Typically, there was none and I was early for my appointment with Angie Barnes, a remarkable lady who helps to run a church charity called Soul Food. It caters for rough sleepers and has done so for some 15 years. Relying entirely on donations, keeping the charity afloat is a challenge in itself.

Angie had one or two issues she wanted advice with and I will do all can to help.

Then, it was on to Portland Port for an interesting briefing by CEO Stephen Davies. A shrewd and able man, Steve is looking to the future. Being a major employer in the region, the port's future prosperity is important.  

Mon 23, Aug  

An MP's life is never empty, neither is the in-tray! After working on it all morning, I travelled to Swanage to meet up with some of our councillors.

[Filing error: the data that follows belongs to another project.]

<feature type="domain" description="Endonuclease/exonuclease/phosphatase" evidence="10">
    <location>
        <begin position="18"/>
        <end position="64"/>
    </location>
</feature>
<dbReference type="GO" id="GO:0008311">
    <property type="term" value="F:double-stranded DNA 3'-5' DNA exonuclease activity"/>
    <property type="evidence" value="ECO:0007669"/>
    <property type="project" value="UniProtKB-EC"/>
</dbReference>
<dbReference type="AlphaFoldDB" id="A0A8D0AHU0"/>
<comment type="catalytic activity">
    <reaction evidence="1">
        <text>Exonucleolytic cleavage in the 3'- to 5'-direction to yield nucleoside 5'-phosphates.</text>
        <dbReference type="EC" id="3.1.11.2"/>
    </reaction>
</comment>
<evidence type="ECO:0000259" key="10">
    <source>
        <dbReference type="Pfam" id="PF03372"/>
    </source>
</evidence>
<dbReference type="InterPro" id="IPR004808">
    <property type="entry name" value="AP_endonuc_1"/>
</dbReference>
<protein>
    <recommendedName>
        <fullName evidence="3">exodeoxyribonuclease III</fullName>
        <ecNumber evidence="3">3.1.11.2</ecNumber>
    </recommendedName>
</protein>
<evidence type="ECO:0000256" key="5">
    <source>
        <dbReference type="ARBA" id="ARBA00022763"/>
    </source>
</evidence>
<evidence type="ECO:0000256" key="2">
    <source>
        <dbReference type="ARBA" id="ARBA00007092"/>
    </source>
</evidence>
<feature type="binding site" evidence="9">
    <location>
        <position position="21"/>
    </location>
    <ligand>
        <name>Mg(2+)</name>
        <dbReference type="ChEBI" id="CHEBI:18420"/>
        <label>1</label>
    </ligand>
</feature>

There are always issues bubbling away in and around the town and chatting them all through with councillors is extremely useful and informative.

And whatever people think of politicians, the majority really are trying to do their best for their communities.  

Wed, 11 Aug


Dropped in at K's cafe in Swanage to look at the exhibits displayed there by pupils from Purbeck View School, which specialises in autism.

The paintings and models were most impressive and show just what these remarkable youngsters are capable of.

The school's remarkable head, Susan Harvey, was there and she and her staff go on holiday tomorrow after an exhausting term. Due to the fact their pupils cannot cope with long holidays, the terms are long.

Afterwards, I popped in to see a local retailer who's been trying to sell his business for a while now. He told me business was not too bad this year.